Teaching mobile-first design
One Creative Cloud app that has made a big splash at Full Sail is Adobe XD, Adobe’s collaborative design and prototyping app. For modern designers, understanding how to design websites, apps, and games for mobile devices is an essential career skill. In fact, as mobile usage continues to grow and overtake desktop usage, many designers are switching to mobile-first designs.
Eric Rosenfeld is program director for the Graphic Design and the Digital Arts & Design degree programs. According to Rosenfeld, teaching mobile-first design techniques was traditionally quite difficult. Students needed to understand HTML, CSS, website design, and responsive techniques before moving on to the more complicated world of mobile design.
“With Adobe XD, design students can immediately start prototyping designs for different screen sizes,” says Rosenfeld. “We can quickly move into conversations about branding, marketing, and usability for mobile screens without getting bogged down in learning a completely new technology.”
Design students work with Adobe Creative Cloud apps, such as Adobe Illustrator and Adobe Photoshop, every day. Students become very familiar with Adobe workflows, making it easy for them to start using Adobe XD. They can build their first prototypes using templates and default interface elements that adjust responsively to different screen sizes, giving them good examples of how elements can be designed to scale and change. After creating a working prototype, students can even view the results live on their smartphones.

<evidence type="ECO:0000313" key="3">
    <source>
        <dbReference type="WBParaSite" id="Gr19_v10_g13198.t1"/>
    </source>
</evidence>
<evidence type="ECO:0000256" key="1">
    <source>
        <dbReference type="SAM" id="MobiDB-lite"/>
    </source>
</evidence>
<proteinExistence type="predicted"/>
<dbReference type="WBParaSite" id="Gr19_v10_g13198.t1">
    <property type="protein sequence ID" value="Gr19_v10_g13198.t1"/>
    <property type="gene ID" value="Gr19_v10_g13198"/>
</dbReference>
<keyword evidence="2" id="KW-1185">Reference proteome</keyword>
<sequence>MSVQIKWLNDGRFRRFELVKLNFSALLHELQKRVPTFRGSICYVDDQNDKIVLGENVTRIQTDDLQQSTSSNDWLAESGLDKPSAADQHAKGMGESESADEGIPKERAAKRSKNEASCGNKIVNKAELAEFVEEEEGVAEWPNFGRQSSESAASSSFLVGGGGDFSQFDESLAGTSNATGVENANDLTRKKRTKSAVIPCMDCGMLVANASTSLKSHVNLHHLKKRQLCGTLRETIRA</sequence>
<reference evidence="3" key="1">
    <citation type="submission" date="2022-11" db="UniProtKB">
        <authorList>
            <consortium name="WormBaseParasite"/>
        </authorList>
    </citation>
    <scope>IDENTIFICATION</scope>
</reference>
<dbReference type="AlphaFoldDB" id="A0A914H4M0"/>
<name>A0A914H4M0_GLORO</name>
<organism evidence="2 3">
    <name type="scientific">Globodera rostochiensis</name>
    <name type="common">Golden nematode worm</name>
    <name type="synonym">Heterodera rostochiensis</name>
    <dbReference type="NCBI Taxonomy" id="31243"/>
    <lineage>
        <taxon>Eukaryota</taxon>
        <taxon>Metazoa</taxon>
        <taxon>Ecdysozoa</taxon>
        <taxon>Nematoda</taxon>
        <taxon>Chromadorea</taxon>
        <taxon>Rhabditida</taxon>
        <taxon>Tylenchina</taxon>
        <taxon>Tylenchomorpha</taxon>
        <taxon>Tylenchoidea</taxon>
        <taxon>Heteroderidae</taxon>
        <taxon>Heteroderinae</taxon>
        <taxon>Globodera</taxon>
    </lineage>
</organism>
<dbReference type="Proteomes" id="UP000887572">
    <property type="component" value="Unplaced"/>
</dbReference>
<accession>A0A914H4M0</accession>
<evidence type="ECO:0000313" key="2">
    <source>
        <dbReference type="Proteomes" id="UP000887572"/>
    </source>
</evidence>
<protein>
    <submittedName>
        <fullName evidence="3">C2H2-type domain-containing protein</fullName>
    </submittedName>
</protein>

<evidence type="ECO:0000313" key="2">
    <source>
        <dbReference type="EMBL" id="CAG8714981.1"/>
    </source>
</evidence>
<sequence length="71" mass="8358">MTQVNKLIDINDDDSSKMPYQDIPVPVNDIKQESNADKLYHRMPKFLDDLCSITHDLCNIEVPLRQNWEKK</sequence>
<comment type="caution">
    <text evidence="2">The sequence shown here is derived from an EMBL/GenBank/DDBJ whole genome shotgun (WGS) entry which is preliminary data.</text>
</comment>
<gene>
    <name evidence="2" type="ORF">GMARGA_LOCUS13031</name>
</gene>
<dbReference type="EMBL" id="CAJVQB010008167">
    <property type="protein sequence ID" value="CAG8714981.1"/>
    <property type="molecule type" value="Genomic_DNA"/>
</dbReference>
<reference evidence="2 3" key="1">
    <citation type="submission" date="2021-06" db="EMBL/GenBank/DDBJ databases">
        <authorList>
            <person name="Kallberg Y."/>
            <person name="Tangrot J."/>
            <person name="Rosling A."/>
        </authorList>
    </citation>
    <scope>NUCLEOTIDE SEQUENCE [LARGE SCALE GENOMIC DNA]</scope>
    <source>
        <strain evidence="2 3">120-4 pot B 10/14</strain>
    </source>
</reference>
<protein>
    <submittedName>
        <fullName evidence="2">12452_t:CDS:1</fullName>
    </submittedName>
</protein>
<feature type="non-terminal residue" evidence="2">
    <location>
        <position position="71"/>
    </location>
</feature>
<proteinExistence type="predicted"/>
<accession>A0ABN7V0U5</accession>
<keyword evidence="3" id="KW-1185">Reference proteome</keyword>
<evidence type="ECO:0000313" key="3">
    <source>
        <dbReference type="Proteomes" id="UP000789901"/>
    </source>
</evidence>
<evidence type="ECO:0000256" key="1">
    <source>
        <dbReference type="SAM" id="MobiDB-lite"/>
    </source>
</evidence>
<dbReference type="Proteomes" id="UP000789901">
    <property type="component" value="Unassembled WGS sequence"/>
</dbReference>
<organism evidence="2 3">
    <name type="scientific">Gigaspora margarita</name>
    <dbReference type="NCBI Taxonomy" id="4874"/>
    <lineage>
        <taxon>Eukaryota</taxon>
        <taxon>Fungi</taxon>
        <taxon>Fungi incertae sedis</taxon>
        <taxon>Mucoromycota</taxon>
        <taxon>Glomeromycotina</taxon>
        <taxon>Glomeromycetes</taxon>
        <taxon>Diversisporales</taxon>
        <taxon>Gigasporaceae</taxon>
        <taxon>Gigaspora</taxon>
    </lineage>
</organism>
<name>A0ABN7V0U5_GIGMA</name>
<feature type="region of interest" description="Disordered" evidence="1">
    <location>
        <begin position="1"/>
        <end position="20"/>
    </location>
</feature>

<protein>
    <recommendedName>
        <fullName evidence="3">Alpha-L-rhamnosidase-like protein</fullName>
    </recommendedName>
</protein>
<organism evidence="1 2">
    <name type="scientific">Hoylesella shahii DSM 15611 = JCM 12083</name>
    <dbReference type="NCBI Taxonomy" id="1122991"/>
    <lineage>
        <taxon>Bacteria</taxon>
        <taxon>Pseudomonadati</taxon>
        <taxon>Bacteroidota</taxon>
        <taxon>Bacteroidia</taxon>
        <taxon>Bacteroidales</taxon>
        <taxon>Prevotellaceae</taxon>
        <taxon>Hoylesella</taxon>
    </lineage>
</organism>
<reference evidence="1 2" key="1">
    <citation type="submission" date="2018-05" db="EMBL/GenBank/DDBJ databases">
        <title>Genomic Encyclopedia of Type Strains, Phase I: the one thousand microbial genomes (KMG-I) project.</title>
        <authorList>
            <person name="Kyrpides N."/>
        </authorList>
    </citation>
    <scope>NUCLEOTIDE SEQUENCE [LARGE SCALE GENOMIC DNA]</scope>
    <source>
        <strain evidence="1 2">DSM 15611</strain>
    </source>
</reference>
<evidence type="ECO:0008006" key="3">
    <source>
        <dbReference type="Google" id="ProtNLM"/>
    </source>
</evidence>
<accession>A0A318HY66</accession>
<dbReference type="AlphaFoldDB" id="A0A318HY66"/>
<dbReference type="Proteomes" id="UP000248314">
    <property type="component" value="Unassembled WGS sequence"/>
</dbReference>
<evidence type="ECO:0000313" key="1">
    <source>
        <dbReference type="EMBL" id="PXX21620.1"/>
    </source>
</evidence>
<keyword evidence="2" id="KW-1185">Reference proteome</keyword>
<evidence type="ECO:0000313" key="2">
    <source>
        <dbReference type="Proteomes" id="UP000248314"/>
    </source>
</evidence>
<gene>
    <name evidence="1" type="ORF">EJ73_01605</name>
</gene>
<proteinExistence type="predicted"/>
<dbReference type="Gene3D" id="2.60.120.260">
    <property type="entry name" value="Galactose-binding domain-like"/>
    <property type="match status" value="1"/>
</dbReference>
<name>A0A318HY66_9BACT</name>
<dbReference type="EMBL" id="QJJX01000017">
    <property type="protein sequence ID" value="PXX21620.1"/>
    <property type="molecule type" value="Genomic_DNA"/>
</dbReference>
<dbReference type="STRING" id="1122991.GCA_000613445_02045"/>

Using Adobe XD helps design students explore their ideas for websites and apps without needing to learn new technical and coding skills. One student had an idea for a potty-training app that would get both parents and children involved in the potty-training process. The child’s app experience would involve a simple interface, bright colors, and fun visuals to “reward” children for using the potty. The parent’s app experience would focus more on charts and calendars to visually track a child’s progress.
The student used Adobe XD to design and prototype the two app experiences. Because the student didn’t need to worry about programming and development, she could focus energy on the design and have a more complete picture of her vision before talking to developers.